How school reopening, closing plans affect mental health | Hybrid learning brings out teachers' creativity | How one white educator used anti-racist teaching
October 30, 2020
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How school reopening, closing plans affect mental health
(John Moore/Getty Images)
School reopenings and subsequent closures because of the pandemic may take a toll on students' mental health, affecting their performance, writes social worker Amanda Fialk, who also is an adjunct professor at Yeshiva University's Wurzweiler School of Social Work. A reliable and consistent environment fosters feelings of security and helps prepare students to withstand life's challenges later on, Fialk writes.
Full Story: Fast Company online (10/29) 
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Focus on Practice
Hybrid learning brings out teachers' creativity
(Michael Loccisano/Getty Images)
Teachers in New York are innovating to deliver lessons to two groups of students at the same time: some who are learning in the classroom and others on computer screens who are learning from home. This article offers a gallery of photographs of teachers improvising to reach students, such as by working with individual students in a hallway and maintaining distance by teaching in the cafeteria and auditorium.
Full Story: The Associated Press (10/29) 
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How one white educator used anti-racist teaching
University of South Florida students Makyla Burks, left, and Eithne Silva engage in a protest calling on the university to increase enrollment of Black students and hire more Black faculty and staff members. (Octavio Jones/Getty Images)
Students need to understand that the civil rights movement spans more than Brown v. Board of Education and the Voting Rights Act, says Robert Roth, a retired US history and ethnic studies teacher. In this interview, Roth discusses anti-racist teaching as a white male ally and describes his approach, such as teaching that history comes from "masses of people" -- not just a few leaders -- so students will see themselves as having a voice in the world.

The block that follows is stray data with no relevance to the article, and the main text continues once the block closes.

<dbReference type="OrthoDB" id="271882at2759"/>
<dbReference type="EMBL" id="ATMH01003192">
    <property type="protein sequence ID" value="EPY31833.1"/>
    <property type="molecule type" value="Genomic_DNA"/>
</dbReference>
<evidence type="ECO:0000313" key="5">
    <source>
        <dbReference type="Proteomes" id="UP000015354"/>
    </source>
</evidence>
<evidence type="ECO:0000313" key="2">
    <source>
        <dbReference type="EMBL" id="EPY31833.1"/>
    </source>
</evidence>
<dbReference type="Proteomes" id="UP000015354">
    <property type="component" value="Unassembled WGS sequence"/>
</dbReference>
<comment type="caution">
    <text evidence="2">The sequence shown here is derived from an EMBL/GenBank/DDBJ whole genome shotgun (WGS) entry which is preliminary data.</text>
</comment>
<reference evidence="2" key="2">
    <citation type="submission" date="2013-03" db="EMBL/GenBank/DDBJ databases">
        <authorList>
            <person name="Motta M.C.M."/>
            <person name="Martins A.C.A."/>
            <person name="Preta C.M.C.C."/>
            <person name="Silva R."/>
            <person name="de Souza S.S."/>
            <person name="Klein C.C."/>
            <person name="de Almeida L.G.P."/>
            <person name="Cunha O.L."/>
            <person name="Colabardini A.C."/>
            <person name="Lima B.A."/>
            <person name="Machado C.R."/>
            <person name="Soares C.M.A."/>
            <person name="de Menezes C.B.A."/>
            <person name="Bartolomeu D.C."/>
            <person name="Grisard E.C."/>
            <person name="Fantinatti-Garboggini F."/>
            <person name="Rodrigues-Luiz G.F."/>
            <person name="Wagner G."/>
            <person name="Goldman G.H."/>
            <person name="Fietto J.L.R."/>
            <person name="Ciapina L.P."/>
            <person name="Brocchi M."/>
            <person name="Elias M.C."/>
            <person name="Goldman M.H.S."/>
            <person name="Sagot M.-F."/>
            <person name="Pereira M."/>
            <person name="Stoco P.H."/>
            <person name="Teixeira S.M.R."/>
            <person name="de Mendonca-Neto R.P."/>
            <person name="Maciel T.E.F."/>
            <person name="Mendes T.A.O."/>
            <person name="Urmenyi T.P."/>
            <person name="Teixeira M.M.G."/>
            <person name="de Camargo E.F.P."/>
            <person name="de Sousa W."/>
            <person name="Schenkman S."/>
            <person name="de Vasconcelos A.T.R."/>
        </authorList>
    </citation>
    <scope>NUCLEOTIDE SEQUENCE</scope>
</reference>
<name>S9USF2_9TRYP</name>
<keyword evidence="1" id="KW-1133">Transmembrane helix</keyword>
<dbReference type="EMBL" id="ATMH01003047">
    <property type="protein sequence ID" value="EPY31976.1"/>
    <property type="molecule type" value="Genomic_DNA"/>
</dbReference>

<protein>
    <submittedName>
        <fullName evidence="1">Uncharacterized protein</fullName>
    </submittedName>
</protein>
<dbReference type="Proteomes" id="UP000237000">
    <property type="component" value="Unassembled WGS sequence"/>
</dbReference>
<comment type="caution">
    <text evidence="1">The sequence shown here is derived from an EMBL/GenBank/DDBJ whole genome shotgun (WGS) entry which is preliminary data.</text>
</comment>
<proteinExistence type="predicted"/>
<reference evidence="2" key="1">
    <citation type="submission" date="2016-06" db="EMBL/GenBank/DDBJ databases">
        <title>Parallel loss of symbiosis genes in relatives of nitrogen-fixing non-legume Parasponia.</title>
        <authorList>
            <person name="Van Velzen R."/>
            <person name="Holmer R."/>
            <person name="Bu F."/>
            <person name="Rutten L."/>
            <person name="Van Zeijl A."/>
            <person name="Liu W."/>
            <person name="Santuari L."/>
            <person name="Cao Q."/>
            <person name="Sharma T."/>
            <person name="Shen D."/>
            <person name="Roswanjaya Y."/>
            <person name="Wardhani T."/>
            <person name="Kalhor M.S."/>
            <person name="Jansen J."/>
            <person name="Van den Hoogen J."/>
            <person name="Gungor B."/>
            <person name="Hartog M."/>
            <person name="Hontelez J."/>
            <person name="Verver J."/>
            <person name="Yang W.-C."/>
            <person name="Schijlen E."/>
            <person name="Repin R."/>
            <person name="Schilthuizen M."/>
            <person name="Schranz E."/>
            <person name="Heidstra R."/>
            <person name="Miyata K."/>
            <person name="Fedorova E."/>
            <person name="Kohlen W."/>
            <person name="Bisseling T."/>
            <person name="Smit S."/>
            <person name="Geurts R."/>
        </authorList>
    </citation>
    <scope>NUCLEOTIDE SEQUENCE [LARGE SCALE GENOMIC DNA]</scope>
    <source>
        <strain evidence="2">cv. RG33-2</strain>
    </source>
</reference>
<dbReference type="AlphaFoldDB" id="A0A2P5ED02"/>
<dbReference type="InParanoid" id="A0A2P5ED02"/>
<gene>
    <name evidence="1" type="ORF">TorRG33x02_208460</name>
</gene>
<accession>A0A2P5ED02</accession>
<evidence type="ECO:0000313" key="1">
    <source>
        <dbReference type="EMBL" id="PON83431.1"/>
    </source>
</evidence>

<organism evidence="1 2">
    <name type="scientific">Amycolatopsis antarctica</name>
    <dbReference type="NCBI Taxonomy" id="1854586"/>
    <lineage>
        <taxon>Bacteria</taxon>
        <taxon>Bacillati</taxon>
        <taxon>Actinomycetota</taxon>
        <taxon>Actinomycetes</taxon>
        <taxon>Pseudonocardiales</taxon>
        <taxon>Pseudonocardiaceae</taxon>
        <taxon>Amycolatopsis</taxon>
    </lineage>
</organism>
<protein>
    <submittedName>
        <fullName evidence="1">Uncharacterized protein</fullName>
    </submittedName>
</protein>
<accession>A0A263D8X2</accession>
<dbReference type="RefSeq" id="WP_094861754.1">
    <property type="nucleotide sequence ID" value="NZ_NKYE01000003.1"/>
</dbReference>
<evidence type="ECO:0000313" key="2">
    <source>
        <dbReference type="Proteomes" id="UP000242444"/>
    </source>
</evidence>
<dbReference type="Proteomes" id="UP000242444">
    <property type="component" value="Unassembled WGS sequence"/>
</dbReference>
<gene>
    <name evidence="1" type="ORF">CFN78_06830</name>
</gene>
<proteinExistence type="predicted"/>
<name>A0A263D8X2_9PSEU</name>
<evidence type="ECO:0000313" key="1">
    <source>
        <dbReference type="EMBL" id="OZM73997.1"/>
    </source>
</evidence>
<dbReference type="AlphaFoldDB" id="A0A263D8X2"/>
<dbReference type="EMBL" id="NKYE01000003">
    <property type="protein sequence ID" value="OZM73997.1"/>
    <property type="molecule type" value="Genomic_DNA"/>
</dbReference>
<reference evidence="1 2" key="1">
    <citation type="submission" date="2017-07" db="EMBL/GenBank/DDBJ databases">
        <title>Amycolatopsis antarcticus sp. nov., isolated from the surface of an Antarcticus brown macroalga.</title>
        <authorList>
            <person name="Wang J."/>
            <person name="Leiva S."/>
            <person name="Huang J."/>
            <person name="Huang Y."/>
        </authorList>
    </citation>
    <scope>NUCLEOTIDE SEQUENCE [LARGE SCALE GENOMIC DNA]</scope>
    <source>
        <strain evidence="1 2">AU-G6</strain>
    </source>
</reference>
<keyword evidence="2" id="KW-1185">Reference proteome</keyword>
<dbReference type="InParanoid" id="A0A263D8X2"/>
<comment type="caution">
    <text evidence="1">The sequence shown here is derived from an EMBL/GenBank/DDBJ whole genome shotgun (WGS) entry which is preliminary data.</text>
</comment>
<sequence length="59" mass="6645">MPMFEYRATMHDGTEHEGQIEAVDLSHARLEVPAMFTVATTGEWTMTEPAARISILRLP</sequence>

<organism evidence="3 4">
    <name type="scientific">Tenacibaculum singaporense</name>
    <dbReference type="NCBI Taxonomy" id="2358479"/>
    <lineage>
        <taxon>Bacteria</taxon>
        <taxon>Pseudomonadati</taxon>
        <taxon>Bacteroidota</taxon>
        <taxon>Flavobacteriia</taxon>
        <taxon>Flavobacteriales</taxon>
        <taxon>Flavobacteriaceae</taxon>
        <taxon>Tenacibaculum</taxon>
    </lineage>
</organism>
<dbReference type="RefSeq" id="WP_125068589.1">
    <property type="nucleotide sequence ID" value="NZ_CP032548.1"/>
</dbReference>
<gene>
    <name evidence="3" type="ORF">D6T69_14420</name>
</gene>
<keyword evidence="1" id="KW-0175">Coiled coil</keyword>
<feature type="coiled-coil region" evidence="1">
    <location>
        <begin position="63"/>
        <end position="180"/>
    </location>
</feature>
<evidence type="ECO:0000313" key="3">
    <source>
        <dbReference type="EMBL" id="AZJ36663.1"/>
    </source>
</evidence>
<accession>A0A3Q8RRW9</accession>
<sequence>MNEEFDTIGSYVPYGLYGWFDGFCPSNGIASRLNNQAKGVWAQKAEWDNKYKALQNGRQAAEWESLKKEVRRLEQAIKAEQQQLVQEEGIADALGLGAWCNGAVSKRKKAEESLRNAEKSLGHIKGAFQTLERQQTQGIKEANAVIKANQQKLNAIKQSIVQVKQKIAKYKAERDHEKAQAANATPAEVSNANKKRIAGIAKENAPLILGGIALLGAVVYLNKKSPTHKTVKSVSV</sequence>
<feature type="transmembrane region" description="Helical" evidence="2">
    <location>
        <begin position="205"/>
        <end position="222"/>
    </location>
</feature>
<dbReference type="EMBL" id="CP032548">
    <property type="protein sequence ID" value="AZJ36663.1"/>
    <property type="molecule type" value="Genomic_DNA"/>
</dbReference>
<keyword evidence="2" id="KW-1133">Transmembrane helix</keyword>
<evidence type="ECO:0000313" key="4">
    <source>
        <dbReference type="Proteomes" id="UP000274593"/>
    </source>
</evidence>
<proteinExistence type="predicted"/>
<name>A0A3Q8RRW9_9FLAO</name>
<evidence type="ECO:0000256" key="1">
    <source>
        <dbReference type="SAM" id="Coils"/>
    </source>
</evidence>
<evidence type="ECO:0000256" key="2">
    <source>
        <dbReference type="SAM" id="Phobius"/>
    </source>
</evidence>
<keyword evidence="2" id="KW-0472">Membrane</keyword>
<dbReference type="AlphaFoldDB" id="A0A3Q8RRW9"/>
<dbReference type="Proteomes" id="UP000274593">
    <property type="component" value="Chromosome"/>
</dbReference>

Full Story: The Atlantic (tiered subscription model) (10/28) 
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Schools Today
Survey reveals parents are worried about online learning
(Hector Vivas/Getty Images)
Among parents of students who are learning online, 32% of parents say they are very concerned their children are falling behind in school, with 36% saying they are somewhat concerned, according to a Pew Research Center survey. Despite some concerns that students will contract the coronavirus, data shows that parents are more satisfied with in-person learning.
Full Story: U.S. News & World Report (10/29),  Education Week (tiered subscription model) (10/29) 
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Developing Leaders
Professional development is key to teachers learning how to create effective videos to use when teaching online and in-person lessons, writes educator Matthew Joseph. With the help of author and educator Christine Ravesi-Weinstein, Joseph offers six tips for creating PD programs that help boost the skills teachers need, such as having teachers create a video trailer for one of their classes.
Full Story: Edutopia (10/28) 
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Policy News
Decline in meal applications causes concern in districts
(Damien Meyer/Getty Images)
Some school district leaders say they are seeing a decline in applications for meal assistance programs, despite an uptick in need because of the economic downturn caused by the pandemic. This worries the leaders, who say poverty-based aid is used to calculate funding that supports academics, after-school care and other resources.
Full Story: Education Week (tiered subscription model) (10/28) 
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National Board Update
From NBCT to Time magazine
Ever wondered what it's like being on the cover of a major magazine? NaShonda Cooke, NBCT, can tell you all about it. Cooke starts with the moment she learned she achieved National Board certification and details the events and opportunities she has encountered. Read on to feel inspired.
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"Why are you still in the classroom?"
A traumatic first year in teaching has led to an amazing career as an educator for Laura Bradley, NBCT. The veteran educator explains why she is still in the classroom and why she intends to stay there. Read on.
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